Producing a video - should I worry about my accent?


I am starting a company and want to have a introduction video like this one: So I want it to be authentic etc.

But since I am not a native english speaker, and neither are my co founders, we would have horrible accents.

What would be best in this case.

Screw the authentic video and go for an actor in the US, or voice over?

As native speakers, would you care if the people in such a video had heavy accents?

Are there examples of successful prmotional videos for start ups where the actors have accents?


asked Jun 15 '13 at 16:30
182 points
  • I would combine: use both a narrator with a US accent and your own voices. – Frenchie 9 years ago

4 Answers


The Typecast video you link to is a well-produced video, the speaker is confident, engaging and speaks at just the right pace and with just the right amount of enthusiasm. He has an Irish accent, but I personally didn't have to strain to catch anything. Many people find the Irish accent quite musical and pleasant on the ear.

Consider that the other director of the company does not speak on the video, nor do any of their other 12 employees.

Where I'm going with this: if you are not lucky enough to have someone among your co-founders who has a nice English-speaking voice, then hire a professional voice actor who does. Still show video of your staff pointing excitedly at computer screens, etc. but don't have them speak, and have the narrator give your message.

Americans, in particular, do seem to care about accent. Some British children's shows are even dubbed from British English into American English! (I'm not aware of any dubbing happening in the other direction.)

answered Jun 17 '13 at 12:51
86 points


This is one of those situations where in my view you have to be pragmatic.

It would be crazy for you not to appear in your own video. But you're right, if your English is weak, you won't come across as you deserve, and you can't afford to lose interest.

So find a middle way. Where there's significant information to put across, lean on infographics or/and hire a vocal artist (for instance, put up a few gigs on fiverr ). And for the rest, put it in the form of an interview, so that the words you are speaking are brief and given context by the interviewer (a skilled one can recap key points without it seeming forced).

Good luck! And don't forget to come back and post the link into a comment here :)

answered Jun 16 '13 at 17:48
Jeremy Parsons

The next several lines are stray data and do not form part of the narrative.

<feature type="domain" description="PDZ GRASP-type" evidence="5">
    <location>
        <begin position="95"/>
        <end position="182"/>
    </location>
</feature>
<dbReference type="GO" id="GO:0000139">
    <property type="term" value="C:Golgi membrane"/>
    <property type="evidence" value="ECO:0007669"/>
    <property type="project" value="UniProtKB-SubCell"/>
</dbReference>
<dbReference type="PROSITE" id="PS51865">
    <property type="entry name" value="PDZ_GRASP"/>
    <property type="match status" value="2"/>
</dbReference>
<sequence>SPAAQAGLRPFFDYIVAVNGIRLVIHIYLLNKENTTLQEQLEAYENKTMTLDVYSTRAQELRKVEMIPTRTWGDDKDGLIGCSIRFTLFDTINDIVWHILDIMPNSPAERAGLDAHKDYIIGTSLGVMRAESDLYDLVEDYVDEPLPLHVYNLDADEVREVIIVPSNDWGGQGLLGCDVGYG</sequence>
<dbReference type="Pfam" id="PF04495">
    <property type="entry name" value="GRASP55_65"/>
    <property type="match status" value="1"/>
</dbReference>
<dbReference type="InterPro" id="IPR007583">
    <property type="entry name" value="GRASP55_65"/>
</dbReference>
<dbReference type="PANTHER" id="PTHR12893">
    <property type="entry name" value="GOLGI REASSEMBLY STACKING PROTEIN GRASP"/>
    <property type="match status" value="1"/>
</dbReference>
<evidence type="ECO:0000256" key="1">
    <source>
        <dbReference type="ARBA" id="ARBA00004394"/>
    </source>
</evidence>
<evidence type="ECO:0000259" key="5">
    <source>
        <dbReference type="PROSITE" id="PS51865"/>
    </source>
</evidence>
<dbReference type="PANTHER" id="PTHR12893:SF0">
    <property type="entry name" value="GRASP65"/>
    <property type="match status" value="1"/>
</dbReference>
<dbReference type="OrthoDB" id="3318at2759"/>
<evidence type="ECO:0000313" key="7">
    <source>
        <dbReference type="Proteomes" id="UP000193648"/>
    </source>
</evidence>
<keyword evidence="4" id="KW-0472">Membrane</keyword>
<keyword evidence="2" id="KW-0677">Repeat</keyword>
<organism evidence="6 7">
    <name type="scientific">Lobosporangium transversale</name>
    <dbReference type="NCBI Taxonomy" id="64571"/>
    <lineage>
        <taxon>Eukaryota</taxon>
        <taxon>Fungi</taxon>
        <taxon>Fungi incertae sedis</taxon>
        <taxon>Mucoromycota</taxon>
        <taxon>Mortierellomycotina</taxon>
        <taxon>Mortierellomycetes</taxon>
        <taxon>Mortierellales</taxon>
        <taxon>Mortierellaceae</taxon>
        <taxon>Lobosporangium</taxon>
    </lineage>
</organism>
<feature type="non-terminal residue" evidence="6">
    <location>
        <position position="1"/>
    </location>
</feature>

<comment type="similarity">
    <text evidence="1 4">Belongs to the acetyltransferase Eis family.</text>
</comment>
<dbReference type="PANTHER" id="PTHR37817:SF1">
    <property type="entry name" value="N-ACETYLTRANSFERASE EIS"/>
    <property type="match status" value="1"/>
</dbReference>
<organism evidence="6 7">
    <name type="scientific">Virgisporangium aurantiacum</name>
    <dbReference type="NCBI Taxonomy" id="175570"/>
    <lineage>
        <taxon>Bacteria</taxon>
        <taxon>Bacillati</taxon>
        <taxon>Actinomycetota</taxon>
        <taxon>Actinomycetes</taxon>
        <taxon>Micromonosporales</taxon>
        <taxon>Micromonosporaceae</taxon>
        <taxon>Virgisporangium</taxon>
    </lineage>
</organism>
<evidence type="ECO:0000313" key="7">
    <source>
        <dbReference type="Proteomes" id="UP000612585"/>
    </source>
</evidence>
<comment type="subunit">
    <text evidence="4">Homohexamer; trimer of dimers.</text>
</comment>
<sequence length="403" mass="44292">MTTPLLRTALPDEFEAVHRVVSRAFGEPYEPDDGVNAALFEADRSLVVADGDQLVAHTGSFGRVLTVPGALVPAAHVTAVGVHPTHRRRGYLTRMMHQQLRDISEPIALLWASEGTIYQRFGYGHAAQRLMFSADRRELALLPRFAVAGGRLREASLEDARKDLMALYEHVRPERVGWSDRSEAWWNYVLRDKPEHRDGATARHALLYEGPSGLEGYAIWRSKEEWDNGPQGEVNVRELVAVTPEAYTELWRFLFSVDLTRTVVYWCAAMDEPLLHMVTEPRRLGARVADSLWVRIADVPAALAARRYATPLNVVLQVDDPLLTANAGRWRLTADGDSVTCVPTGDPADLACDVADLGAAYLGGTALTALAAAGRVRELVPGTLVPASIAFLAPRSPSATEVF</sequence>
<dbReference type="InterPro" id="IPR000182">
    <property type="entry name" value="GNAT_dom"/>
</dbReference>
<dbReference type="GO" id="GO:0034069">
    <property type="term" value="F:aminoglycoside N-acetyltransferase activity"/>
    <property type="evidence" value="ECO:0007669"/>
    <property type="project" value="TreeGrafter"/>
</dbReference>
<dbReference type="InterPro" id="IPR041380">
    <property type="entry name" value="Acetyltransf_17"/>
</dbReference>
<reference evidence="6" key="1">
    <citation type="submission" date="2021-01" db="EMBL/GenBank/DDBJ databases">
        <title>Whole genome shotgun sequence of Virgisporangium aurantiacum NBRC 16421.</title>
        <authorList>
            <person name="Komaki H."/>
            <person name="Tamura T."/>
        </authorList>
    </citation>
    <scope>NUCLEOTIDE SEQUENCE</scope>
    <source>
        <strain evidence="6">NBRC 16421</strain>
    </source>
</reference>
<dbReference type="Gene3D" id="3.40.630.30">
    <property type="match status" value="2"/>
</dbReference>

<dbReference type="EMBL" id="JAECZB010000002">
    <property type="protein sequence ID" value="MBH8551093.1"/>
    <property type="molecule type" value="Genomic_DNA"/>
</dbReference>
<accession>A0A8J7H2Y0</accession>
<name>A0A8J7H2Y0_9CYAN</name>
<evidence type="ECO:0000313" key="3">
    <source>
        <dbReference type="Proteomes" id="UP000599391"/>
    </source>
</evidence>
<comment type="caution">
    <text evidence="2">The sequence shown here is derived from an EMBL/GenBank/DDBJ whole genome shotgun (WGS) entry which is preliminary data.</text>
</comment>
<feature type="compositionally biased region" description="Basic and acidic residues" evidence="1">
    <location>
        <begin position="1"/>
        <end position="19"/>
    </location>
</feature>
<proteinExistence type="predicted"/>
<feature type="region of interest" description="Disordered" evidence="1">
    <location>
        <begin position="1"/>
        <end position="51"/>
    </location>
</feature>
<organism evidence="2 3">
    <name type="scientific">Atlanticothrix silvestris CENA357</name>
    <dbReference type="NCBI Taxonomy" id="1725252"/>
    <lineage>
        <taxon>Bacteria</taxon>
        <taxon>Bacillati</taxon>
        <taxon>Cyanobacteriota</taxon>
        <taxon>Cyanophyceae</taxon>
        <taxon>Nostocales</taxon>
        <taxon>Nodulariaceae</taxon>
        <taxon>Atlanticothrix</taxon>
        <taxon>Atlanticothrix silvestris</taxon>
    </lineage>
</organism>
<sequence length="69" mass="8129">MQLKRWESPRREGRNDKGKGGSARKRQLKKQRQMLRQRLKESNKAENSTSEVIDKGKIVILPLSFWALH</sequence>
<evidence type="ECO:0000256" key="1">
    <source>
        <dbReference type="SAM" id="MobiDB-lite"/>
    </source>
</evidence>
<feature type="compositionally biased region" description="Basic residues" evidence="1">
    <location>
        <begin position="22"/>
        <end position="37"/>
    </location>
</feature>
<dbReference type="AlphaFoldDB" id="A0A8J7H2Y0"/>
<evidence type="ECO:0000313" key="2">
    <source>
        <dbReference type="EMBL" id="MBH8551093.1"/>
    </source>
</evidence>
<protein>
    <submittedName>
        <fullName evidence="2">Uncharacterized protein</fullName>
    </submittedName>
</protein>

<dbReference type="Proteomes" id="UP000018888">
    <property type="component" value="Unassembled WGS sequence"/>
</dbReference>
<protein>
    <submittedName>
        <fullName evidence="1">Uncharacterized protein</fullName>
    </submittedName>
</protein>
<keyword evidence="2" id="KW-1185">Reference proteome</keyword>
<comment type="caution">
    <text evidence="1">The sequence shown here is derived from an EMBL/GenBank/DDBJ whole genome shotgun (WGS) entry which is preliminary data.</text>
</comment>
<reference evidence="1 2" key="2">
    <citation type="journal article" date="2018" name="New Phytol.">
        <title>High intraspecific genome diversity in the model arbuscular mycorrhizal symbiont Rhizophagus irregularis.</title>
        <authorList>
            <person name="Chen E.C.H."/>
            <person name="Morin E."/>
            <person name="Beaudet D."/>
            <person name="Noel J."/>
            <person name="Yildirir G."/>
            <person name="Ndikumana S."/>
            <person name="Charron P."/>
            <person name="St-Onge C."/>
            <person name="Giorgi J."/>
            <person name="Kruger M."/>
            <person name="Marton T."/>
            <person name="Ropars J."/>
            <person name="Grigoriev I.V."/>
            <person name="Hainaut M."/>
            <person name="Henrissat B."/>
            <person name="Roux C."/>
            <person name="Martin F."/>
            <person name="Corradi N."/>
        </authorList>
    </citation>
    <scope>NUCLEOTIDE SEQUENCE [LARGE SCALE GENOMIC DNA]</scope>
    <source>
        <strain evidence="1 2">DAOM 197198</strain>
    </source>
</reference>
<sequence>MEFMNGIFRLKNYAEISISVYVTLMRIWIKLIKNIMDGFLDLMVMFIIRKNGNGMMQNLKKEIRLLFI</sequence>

5,197 points
  • "you won't come across as you deserve": unless you prepare and rehearse. – Frenchie 9 years ago
  • @frenchie if this was a promo, agreed. But if this is to reach out to people to engage personally, it's dangerous to create false expectations. – Jeremy Parsons 9 years ago
  • Its not really to reach out to people it will be like a promo. I guess infographics sounds good! – user1721135 9 years ago


First of all good luck.

It all depends on how thick your accent is. Contrary to what user26625 said, I do believe that a moderate accent will play in your favor and be an asset. Americans loooove foreigner accents AS LONG AS you can make yourself clearly understood. Keeping your accent will show originality and, more importantly, AUTHENTICITY. It also may help your video be more memorable. Also, you can always make fun of your own accent and say something funny about it at the beginning of your video.

But please keep in mind that your body language, the pitch and tone of your voice, your mannerisms, your looks, your clothes,... also play a huge role on how people will perceive you.

Bottom line: use your own voice. Practice many times before you shoot the video and be confident. And one more thing, don't forget to smile!

answered Jun 20 '13 at 03:02
A. Garcia
1,601 points
  • By the way, think about all the famous foreign actors like Christoph Waltz in Hollywood. They probably wouldn't be where they are if the did NOT have an accent. An accent, well used, is an asset. – A. Garcia 9 years ago
  • thats a great idea! – user1721135 9 years ago


There have been some great comments so far. It is important for you to get your message across clearly. You want people to be able to understand, but you also want an edge to your video. Maybe one option is to make it more of a conversation video between you and a native english speaker. You can speak to them, and have them clarify what you are saying in the video. This gives you both the edge, and helps ensure that those watching can understand.

I agree with A. Garcia, the way people perceive you is huge! Let the video be "you", but make sure to have the confidence you need.

Good luck!

answered Jun 20 '13 at 05:08
Brittany J.
11 points

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